13. September 2022

TRAWOS meets Houston

Forty-Sixth Annual Conference of the German Studies Association (GSA), Sept. 15-18 2022, Houston, TX

Publikum im Auditorium
Foto: Luis Quintero @pexels

Panel: “P/Ost/Migrant” Discourses and Constellations in Unified Germany

Organized by
Dr. Kathleen Heft (DeZIM-Institut Berlin)
Dr. Daniel Kubiak (Humboldt-Universität zu Berlin, BIM)
Dr. Thomas Prennig (TRAWOS-Institut, Hochschule Zittau/Görlitz)
Heiner Schulze, M.A. (University of Applied Sciences Nordhausen)

Moderator: Prof. Dr. Marc Silberman (University of Wisconsin – Madison)
Commentator: Prof. Dr. Sonja E. Klocke (University of Wisconsin – Madison)

Overall abstract:

More than thirty years after German reunification, the topic of German-German identity is more popular and more contested than most social scientists foresaw in the early years of the unification process. Ongoing and abundant research about the political and administrative transformation process in the so called ‘Neue Bundesländer’ [new federal states] continues to show that the East is still less wealthy, has weaker infrastructure and fewer civil society organizations. East Germans have lower chances to enter high positions in politics, administration or the economy and are voting in higher percentages for right-wing, extremist parties. But we also know that this mostly quantitative research is not telling the whole and rather more complex story. A new field of research, which focuses on the heterogeneity of the East German society and the complexity of its identity formations, is emerging mainly among younger scholars. While talking about ‘the East’ (and ‘the West’) implies homogeneity, the new research program investigates why this supposed homogeneity has been and remains so attractive in popular German discourse. While ‘the East’ and its difference is often the focus, ‘the West’ functions mainly as an invisible norm. This is problematic, because it focuses on the East and produces a lot of data and theory about East German social structure and identity. But there are also the distinctive West German history, West German political system and West German identities, which are not on the list of empirical or theoretical research. Therefore, the question is how to enhance the visibility of those West German topics as well.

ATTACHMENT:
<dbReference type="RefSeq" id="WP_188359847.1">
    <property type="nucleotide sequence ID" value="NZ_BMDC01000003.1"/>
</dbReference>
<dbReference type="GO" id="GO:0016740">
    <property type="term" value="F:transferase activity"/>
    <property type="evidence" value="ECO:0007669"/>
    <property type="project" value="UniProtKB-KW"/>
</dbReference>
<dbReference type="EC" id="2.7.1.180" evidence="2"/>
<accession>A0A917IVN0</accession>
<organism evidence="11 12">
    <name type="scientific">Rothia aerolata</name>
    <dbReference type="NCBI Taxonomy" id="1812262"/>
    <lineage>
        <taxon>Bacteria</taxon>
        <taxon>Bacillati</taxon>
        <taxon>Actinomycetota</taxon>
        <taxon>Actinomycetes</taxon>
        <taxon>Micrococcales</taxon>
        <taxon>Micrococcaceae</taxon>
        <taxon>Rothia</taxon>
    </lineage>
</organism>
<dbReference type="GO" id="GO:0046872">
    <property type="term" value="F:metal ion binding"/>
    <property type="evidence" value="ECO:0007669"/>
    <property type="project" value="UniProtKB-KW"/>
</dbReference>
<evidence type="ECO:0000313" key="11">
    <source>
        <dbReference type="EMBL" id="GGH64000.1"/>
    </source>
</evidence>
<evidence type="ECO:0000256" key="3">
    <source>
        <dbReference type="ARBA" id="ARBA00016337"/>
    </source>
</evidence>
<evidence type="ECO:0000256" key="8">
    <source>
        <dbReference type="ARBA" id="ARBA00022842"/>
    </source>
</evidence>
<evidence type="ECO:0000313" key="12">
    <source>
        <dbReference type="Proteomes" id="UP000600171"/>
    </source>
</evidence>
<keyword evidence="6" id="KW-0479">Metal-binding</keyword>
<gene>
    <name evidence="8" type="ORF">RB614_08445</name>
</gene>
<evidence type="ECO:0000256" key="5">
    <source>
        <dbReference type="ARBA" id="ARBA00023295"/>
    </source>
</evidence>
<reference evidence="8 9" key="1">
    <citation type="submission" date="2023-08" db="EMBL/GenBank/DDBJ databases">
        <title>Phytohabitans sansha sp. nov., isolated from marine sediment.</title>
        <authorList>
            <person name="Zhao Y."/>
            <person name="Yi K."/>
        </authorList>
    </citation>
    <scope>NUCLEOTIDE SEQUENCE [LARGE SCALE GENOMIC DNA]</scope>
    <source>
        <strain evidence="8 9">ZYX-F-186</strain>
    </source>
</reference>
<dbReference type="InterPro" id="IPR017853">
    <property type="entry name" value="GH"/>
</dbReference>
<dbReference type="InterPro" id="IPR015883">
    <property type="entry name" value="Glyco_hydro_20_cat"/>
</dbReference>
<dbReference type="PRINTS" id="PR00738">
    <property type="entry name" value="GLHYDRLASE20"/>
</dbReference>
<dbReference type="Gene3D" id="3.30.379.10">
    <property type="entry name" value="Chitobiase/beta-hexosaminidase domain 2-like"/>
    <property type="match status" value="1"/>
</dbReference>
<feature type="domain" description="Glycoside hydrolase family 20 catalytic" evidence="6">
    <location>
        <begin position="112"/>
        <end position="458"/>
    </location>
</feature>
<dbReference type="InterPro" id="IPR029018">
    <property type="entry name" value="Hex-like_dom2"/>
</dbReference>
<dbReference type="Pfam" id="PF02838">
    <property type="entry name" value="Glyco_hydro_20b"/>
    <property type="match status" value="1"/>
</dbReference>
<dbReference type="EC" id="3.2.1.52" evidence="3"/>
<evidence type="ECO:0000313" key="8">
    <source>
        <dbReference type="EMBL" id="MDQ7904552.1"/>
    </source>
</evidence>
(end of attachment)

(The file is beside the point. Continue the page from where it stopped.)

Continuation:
In our panel we present social scientific and culture studies perspectives with new theoretical and methodologically inspired research. Kathleen Heft provides an overall introduction to “p/Ost/migrant” discourses, analogies, and theoretical framings within German media and academia and then introduces the concept Ossifizierung (Easternization). Heiner Schulze  continues with the focus on the “critical west” to turn the very discourse on its head. Daniel Kubiak explains the constitution of East German identity in the post-unification generation with the help of postcolonial “othering”-theory. Finally, Thomas Prennig presents his research on the role of “privileged outsiders”, children of pastors in the GDR who have leveraged a “habitus” that was immediately successful in unified Germany. The panel aims at generating a discussion from both social and culture studies backgrounds, and we are very interested in sharing our research in an interdisciplinary environment with international colleagues. Where are connections with other research projects? How do other research projects connect to our discussion?

Your Contact at TRAWOS

Dr. Thomas Prennig
Dr. rer. pol.
Thomas Prennig
Institut für Transformation, Wohnen und soziale Raumentwicklung
Standort 02826 Görlitz
Parkstraße 2
Gebäude G VII, Raum 304
+49 3581 374-4496